The quality that sets us apart from other gardens more than anything else is our attention to detail in areas such as lawn maintenance and the refusal to allow weeds to get established in any of our garden areas.
All our lawn borders are edged manually each week to give the borders a clean, sharp look and all of the garden areas are weeded manually without the use of herbicides. This may sound overwhelming when you are dealing with over 50 acres, but the key in any garden is to never let the weeds get out of control. Any weed that is left to go to seed can multiply itself by frightening increments and it is extremely rare that we ever allow this to happen.

Deadheading of spent blooms is also a critical and time-consuming job, but again this essential to keeping the garden clean and to also promote the development and growth of new flower buds.I could go on, but I think that this should give you a bit of an idea of what we are all about. There is never a shortage of work for us and never a shortage of compliments to our staff from our many visitors who appreciate all of the effort that goes into creating and maintaining our garden.”

Having read how the magic happens, I thought you might want to see a little of the magic itself – a small portion of the hundreds of photos I took at Butchart.
The classic view of the Butchart Gardens
Mrs Butchart’s Private Garden – you can look, but not enter.
A river of massed annuals, not a single deadhead in sight.
Arbor into the rose garden. You saw those planters being deadheaded from the opposite side, above.
Meticulously clipped hedges frame the entry to the Italian Garden.
An exuberant riot of colour in the Italian Garden. Not pictured is the Japanese Garden, as subtle as this is loud.


  1. Wow! What color. Thank you for showing me what we missed. Can you believe we went to Victoria but only for the day and didn't go to the gardens. Not enough time. Arrived 11am ferry left 5 pm ferry. Visited my second cousin. Next time.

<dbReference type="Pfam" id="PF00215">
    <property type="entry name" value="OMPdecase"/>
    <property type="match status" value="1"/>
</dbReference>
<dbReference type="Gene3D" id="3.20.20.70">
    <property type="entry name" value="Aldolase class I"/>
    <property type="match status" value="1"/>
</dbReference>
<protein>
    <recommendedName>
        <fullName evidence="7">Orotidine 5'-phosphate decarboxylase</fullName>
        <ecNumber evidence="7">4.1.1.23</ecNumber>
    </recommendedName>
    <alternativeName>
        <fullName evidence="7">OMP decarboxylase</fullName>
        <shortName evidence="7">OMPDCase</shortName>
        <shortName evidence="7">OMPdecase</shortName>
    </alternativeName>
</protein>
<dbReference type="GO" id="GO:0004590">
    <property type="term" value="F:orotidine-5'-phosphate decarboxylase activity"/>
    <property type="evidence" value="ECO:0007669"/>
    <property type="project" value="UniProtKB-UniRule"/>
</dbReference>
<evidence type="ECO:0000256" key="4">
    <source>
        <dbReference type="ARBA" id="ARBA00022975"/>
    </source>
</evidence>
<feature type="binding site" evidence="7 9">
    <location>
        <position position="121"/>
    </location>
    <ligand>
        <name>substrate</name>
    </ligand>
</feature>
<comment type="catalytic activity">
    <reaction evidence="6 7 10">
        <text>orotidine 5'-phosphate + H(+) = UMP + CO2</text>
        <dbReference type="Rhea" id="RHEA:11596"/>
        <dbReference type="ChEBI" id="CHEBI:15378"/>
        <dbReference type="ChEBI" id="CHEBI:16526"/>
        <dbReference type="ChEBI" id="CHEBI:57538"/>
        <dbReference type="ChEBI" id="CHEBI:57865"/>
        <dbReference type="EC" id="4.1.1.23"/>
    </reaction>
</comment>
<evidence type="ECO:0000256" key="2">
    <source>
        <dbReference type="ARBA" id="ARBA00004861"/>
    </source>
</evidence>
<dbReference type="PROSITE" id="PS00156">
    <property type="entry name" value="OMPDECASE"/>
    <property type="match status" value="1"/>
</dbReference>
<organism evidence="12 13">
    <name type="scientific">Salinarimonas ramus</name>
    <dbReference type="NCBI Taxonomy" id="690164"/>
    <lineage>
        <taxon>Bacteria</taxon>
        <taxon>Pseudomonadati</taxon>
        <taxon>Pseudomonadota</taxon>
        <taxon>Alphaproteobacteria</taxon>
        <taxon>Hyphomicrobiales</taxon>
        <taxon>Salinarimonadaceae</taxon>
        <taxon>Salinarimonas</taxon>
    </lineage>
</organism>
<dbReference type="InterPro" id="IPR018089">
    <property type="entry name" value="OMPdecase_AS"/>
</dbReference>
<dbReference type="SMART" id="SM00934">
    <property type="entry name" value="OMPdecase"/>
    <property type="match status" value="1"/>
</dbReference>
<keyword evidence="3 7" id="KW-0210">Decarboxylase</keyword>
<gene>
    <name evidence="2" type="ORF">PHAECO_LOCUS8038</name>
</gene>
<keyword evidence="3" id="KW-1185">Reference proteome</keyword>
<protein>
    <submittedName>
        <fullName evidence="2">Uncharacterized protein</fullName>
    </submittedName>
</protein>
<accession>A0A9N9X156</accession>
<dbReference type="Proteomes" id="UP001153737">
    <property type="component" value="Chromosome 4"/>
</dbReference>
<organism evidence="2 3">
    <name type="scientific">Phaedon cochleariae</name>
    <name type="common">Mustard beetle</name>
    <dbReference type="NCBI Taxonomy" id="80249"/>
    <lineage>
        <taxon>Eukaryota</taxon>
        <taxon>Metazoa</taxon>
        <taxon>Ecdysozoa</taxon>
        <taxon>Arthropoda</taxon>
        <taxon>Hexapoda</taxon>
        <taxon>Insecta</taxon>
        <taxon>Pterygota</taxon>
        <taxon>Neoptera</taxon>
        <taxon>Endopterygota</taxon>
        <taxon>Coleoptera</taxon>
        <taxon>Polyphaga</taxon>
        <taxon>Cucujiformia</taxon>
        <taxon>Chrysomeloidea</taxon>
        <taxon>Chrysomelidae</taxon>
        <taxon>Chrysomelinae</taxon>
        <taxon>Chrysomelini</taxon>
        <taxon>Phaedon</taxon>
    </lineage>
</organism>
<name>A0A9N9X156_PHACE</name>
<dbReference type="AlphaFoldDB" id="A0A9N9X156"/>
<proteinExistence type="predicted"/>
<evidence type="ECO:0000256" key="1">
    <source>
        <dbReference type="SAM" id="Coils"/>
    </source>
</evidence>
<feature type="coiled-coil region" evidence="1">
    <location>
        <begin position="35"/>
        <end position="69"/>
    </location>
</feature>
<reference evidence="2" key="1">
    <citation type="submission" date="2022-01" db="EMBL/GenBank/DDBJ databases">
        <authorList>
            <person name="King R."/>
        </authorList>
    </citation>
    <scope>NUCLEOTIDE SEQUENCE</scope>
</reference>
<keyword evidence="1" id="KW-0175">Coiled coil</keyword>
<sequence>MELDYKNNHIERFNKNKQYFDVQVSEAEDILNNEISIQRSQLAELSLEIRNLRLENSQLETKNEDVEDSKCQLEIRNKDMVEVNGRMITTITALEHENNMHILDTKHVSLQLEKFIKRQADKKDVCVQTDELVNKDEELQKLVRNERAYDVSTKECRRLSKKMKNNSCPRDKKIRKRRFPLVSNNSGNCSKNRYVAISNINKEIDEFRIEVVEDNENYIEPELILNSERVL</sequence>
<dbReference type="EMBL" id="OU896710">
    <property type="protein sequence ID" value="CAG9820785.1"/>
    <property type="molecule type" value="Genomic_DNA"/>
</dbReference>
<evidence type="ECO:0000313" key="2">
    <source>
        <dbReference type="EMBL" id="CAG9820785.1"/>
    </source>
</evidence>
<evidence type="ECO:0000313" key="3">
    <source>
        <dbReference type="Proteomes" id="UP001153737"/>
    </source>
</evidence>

2. Wow, that is a bright, bright garden. Thanks for the info about how it is maintained — interesting. Like Lancashire Rose, we didn't have time to visit the gardens, or even Victoria, but the trade-off was that my family and I were able to visit the San Juans. So much beauty to see in that part of the world!

  3. Patrick, According to Butchart's website, the gardens are mostly wheelchair accessible. There are a few viewpoint areas that have stairs. I did note that some of the pathways are steep (such as in the Japanese garden). Give them a call before you go, and I'm sure they'd try to assist you.

  4. What amazingly bright photographs! Another excellent post. I am really looking forward to visiting this garden, maybe next year. I hope a single weekend gives me enough time.

  5. Helen, thanks for this post. I visited Butchart Gardens in September the first year I was blogging and did several posts about it, but the colors were less riotous in fall. I, too was impressed by how willing the staff were to answer the questions (and sometimes photos) I sent by email after I got home. I can see that it would be fun to visit earlier in the season. -Jean